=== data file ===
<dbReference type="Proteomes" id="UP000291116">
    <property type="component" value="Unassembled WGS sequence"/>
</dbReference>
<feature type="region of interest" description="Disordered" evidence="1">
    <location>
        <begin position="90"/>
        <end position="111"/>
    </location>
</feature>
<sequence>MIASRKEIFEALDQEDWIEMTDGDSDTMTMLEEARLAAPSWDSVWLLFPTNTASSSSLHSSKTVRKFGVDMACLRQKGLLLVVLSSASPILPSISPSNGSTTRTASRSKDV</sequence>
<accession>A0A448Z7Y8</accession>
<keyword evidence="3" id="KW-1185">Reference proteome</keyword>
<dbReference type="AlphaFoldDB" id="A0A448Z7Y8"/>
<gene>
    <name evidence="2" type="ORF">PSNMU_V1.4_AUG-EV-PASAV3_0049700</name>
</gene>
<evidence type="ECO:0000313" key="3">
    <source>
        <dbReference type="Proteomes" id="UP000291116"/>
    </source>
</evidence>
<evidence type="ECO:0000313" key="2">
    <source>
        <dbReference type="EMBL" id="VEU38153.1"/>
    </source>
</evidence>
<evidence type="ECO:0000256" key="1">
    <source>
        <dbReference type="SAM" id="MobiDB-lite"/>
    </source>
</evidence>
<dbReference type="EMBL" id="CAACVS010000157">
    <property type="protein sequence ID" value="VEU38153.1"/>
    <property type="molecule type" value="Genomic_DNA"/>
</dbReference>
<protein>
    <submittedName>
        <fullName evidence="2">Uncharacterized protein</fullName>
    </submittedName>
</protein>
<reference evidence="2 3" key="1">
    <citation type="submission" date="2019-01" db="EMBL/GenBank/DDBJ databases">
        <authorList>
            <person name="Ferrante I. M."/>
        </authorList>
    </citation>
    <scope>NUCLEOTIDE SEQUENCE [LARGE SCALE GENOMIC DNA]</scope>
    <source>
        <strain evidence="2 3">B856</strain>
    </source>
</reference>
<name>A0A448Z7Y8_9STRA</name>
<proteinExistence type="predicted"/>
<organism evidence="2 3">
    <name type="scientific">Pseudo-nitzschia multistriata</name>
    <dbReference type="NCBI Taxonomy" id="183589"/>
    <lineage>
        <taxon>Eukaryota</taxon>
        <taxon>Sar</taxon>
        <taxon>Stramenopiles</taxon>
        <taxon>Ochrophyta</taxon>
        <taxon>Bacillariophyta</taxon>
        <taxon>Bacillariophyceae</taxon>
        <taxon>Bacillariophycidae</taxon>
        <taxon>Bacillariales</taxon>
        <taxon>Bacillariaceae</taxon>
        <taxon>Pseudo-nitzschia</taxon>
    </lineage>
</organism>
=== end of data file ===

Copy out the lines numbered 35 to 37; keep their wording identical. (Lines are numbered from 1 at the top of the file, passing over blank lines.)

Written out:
</dbReference>
<protein>
    <submittedName>